Rental 100 has its grand Duke

Incentives to build market rental housing include eased regulations, more density

Source: http://www.vancouversun.com/business/Vancouver+looks+ease+housing+crunch+with+Rental+program/11347998/story.html

The Vancouver-based developers behind a new rental-only building in Mount Pleasant say their mixed-use project will take a bite out of the city’s notorious shortage of rental housing while providing homes for young families who want to stay in the urban core.

The Duke is a 14-storey project on East 11th Avenue near Broadway and Kingsway. When completed in August 2017, it will have 201 homes, all of which will be market rental.

“If Rental 100 didn’t exist, the Duke would be a condo building,” said Peter Edgar, president of Edgar Development Corp.

Vancouver’s Rental 100 program encourages buildings made of 100 per cent rental units. The policy waives the development cost levy, eases parking requirements, relaxes unit size and allows for more density beyond the existing zoning criteria. The city expects the Rental 100 program will help it to create an additional 5,000 units of market rental housing by 2021. Edgar said the company designed the Duke, which will have 4,925 square feet of retail space on the ground level, with more density given the waivers built into the Rental 100 program.

“It makes it more feasible to build rental in a market where, in order to come to the market land values, you typically have to build a condo building,” he said. Mount Pleasant is a neighbourhood that they targeted.

“We like Mount Pleasant and Main (Street) because we think it’s a vibrant neighbourhood and it’s becoming more popular,” he said. “It’s changing a bit, and without looking at a market study, my impression of the area is that it’s full of a younger demographic — I’d say 25- to 30-yearolds and some people starting families live there.”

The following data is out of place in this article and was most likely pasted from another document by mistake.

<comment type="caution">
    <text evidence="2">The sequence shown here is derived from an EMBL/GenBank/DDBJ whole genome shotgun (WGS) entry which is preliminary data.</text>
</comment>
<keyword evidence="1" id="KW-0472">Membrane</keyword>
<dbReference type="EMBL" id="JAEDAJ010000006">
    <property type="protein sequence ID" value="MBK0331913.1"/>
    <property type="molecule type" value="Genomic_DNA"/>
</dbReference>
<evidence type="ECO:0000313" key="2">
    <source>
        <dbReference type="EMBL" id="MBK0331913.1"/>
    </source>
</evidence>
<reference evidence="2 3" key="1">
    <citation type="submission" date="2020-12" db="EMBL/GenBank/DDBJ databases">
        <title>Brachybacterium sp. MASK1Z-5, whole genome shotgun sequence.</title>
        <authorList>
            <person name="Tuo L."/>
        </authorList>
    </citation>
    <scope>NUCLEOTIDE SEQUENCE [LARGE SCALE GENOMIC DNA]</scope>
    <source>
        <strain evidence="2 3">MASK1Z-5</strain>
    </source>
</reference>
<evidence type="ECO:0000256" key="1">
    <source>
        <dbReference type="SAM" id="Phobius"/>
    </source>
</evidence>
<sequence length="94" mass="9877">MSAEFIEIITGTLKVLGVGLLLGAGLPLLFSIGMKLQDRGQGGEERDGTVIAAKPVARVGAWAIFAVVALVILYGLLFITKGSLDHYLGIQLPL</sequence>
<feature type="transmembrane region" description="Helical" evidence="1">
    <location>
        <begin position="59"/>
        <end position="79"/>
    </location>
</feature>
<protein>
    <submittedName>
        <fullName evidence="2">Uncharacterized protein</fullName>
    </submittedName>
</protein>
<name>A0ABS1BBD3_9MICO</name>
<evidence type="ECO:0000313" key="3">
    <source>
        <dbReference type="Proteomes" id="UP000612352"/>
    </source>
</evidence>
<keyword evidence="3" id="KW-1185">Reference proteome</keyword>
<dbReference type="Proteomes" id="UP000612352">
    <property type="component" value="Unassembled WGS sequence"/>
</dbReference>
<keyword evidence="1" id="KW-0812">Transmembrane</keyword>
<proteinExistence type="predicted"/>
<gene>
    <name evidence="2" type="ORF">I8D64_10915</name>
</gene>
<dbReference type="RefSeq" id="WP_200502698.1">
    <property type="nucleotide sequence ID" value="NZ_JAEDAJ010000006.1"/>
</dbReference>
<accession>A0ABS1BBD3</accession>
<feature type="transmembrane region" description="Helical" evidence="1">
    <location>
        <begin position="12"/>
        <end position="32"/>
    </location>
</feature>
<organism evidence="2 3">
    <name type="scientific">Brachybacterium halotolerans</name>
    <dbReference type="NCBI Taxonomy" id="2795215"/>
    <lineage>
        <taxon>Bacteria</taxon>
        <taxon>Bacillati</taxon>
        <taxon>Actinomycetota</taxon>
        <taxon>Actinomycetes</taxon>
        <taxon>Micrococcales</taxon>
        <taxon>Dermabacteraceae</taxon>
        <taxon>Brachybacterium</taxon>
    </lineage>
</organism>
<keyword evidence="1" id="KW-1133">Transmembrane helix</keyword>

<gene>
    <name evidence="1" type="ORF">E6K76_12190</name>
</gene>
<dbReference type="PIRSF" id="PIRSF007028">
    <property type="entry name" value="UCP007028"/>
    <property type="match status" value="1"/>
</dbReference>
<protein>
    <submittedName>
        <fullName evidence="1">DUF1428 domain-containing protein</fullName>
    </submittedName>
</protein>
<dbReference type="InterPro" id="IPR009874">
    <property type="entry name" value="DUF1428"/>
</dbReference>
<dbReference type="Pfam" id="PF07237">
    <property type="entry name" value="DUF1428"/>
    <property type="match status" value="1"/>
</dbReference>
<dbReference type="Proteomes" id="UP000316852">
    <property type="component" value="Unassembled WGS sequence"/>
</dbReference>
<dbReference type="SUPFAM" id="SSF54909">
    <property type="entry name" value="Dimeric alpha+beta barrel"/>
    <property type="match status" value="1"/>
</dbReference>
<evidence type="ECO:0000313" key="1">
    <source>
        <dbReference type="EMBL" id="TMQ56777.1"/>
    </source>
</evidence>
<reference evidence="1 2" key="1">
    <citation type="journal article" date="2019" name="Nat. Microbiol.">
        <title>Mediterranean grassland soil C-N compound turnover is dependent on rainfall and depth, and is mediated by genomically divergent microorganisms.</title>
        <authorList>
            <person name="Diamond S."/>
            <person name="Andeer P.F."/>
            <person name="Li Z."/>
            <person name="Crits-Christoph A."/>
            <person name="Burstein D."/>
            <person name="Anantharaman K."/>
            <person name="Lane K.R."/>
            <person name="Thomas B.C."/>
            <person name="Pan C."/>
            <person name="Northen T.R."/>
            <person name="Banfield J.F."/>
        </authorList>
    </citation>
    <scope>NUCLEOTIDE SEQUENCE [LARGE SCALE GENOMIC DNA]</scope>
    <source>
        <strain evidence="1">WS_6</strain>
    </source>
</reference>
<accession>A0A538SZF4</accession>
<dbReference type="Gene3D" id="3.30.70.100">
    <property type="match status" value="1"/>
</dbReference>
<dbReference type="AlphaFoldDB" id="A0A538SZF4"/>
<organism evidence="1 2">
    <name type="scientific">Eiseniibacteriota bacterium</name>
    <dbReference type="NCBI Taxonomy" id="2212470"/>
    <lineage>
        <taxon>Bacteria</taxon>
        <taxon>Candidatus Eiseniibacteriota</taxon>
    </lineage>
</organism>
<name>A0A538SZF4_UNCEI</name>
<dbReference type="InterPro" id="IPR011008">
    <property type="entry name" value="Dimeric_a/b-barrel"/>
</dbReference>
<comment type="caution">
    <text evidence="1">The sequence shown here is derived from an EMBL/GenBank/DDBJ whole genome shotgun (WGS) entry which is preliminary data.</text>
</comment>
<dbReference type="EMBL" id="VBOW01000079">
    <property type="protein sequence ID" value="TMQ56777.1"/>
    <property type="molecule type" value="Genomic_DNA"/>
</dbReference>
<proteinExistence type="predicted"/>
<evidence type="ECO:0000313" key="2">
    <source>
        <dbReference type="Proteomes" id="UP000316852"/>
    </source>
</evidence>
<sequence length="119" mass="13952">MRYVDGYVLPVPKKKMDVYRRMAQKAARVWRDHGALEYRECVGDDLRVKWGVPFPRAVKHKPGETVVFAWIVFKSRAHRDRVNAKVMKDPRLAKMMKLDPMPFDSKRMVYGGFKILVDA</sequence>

The Duke will include a blend of modern studios and one-bedroom and two-bedroom units.

“We tried to make it very enticing for families to live in the building,” he said. “The entire rooftop is all amenity space, including a children’s play area and an outdoor dog walk.” An inner yard would also be visible from every suite and covered by a transparent rooftop canopy. Edgar said there are two additional indoor amenity spaces: one for children and another for adults. “It’s more of just a lounge to hang out and be social and have a sense of community,” he said.

Edgar knows well that the city is facing a major shortage of market rental.

“As someone who started his family living in a condo in downtown,” he said, “it’s very difficult to find the right unit to start a family in. I think the Duke offers that possibility.”

The City of Vancouver says it has the tightest rental market and one of the lowest vacancy rates in the entire country, averaging 0.9 per cent over the last three years.

“We are at record lows of vacancy rates in terms of rental in the city, so we are encouraging programs that can enable more rental to be developed,” Vancouver’s chief housing officer Mukhtar Latif said in an interview.

“Over the past five years, when we’ve done the analysis, we saw that five per cent of the new housing starts were rental.”

He said since incentive programs like Rental 100 came into effect, they have seen a shift toward buildings like the Duke.

“We’ve been approving roughly 1,000 secured market rental units a year,” Latif said, adding that now represents 20 per cent of new housing starts in the city. “In the absence of senior government funding, we are limited with resources that we have in the city to encourage and create as much rental supply as we can.”

Developers seeking to have the city’s development cost levy waived for a market rental project must meet the city’s criteria for affordable rental rates, which is $1,242 per month for a studio unit, ranging up to $2,338 per month for a three-bedroom unit.

As for pricing at the Duke, Edgar said they’ll wait to see what the market would bear.

Edgar Development is a relative newcomer to the development scene, launching in 2009. They also have two rental-only residential towers underway in Edmonton, Edgar said.

“We’d like to find more opportunities for purpose rental buildings in Vancouver,” he said, “and I think, going forward, that’s where we’ll be shifting our focus.”